*The following article discusses eating disorders in detail. If you are struggling with an eating disorder, consider that this might be triggering, and visit BEAT for support.*
I would never want to go back to when my eating disorder controlled my life. I was absolutely miserable. My life revolved around counting calories, measuring myself and working out how to avoid meals. Birthday dinners were a source of stress rather than celebration. Carbohydrates were the devil’s work rather than a delicious source of energy.
Looking back at the photos, I can finally see that I don’t look well. I can see that my hair was thin, my skin was drained and my eyes look so empty. But when I look at those photos, on the rare moments that I allow myself, I also see the small body I inhabited, one so far removed from my healthy and full figure now. And while I would never want to go back to that time, I can’t help but miss that smaller body.
Rationally, I know it wasn’t. I know that I was stressed and hungry all of the time. I don’t remember a lot of that time and it’s probably because I didn’t eat enough calories to even form coherent memories. I know I was probably awful to be around, a walking zombie with only food on her mind but never on her plate. I probably made other people self-conscious with my fixation on food and weight, and this is a guilt I carry to this day. I hate knowing what a toxic influence I may have been.
Rationally, I know all of this, but irrationally… life felt so much easier. All I had to focus on was how to eat less and get away with it. All I wanted was to be smaller. And I was small, I was as small as I had ever been.
Looking back, it feels like being smaller in this world was so much easier. You get to waltz around as the conventional concept of attractiveness, as everyone’s stereotype of healthy, even if it was so far from the truth.
Now I live knowing that I’m not as small as people would want me to be. I have to know that healthy on me is a bigger size than on other people. People just see weight gain, they don’t see the story behind it. And somehow, that has to be okay.
So I miss living in that smaller body. I miss seeing clothes on a mannequin and knowing how they would look on me. I miss being told I was attractive and feeling like I could wear what I wanted.
But that isn’t about my size, that’s about me. Because even at that size, I felt fat, even when there wasn’t an inch of it on me. I wasn’t confident and I wasn’t enjoying that smaller size at all. I was miserable, and that’s what I need to remember.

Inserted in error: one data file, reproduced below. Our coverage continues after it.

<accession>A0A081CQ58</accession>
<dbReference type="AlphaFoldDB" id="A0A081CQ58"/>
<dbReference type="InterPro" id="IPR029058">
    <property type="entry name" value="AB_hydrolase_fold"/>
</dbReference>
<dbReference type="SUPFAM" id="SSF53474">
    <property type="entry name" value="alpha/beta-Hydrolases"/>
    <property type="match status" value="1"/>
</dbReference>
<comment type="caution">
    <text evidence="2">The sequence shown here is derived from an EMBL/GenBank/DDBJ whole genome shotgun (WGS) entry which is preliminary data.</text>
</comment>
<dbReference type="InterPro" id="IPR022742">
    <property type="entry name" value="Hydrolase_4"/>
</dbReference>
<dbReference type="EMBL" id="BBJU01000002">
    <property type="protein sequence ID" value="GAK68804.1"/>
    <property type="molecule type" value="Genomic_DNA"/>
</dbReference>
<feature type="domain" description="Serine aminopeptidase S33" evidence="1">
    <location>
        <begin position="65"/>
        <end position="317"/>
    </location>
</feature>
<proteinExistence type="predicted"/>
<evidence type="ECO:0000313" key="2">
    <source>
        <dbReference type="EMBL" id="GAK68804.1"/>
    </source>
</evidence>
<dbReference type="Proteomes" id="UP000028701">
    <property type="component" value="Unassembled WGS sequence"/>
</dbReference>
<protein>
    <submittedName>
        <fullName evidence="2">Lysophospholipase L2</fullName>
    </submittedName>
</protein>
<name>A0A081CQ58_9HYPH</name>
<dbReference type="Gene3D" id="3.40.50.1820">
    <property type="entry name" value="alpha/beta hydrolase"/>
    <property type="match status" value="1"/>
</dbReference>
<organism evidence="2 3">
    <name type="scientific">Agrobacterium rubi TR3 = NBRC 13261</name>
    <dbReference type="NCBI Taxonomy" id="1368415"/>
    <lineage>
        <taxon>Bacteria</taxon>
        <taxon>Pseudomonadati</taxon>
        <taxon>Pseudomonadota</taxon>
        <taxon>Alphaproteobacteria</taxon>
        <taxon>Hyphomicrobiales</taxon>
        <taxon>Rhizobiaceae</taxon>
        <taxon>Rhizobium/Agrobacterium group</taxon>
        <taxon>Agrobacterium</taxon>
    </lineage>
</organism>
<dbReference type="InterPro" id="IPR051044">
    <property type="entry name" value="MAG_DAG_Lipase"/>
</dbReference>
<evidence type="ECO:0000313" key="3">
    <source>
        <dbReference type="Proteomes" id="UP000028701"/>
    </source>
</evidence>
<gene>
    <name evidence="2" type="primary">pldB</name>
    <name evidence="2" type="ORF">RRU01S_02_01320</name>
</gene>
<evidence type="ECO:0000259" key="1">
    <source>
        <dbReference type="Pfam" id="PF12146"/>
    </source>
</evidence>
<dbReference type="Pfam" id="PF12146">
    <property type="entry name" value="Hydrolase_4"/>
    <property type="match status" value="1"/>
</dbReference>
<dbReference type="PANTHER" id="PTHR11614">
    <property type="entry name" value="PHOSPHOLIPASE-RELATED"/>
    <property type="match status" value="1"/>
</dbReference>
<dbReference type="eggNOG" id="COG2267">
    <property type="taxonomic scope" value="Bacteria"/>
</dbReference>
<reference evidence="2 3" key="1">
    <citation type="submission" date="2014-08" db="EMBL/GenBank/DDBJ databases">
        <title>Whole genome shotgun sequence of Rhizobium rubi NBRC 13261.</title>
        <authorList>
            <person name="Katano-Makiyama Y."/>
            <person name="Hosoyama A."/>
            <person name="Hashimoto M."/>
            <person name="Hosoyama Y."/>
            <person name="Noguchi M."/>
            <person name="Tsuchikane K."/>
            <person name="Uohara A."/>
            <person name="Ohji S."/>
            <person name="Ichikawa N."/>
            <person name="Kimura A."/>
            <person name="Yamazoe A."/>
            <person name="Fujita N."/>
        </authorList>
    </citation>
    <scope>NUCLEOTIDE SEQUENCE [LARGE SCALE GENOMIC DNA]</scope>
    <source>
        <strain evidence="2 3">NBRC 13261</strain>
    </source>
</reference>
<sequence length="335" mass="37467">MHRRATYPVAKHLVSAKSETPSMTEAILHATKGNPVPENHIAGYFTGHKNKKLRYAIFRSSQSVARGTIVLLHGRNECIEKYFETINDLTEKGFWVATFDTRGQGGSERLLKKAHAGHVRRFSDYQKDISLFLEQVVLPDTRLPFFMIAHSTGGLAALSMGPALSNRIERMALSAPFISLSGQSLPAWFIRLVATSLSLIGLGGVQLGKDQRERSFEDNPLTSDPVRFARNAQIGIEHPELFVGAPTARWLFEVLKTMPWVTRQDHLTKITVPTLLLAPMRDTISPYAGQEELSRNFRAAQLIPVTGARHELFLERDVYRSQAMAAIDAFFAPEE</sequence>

I wasn’t myself in the slightest. I wasn’t expressing who I was. So maybe people liked that smaller body, but they didn’t like me.
So while I’ll take a moment to grieve that smaller body, to acknowledge the damage that growing up in this weight-centred society has inflicted on me, I won’t ever go back to it. I don’t really miss my eating disorder. Because it was never worth it. Because the issue isn’t my body, it’s that I need to learn to love my body at any size. I need to adjust to where I am now rather than looking over my shoulder. I’ll grieve that smaller body because it’s gone, and I hope it stays that way. I am choosing to live.
Welcome to Symptoms of Living! A place where I like to relieve myself of the barrage of thoughts and ideas filling my mind. Here I'll take a look at various topics, from books to BPD, series to self-harm, there's nothing that we can't, and shouldn't, talk about.
Having struggled with mental illness since the age of 15, one of the hardest parts was how alone I felt in it. While mental illness is beginning to be discussed more openly, and featured in the media, I still think there is room for improvement. So whether it is mental illness or merely mental health, a bad day or a bad year, let's make this a place to approach it and strip it back. Everyone has their own symptoms of living, and you certainly won't be the only one with it.
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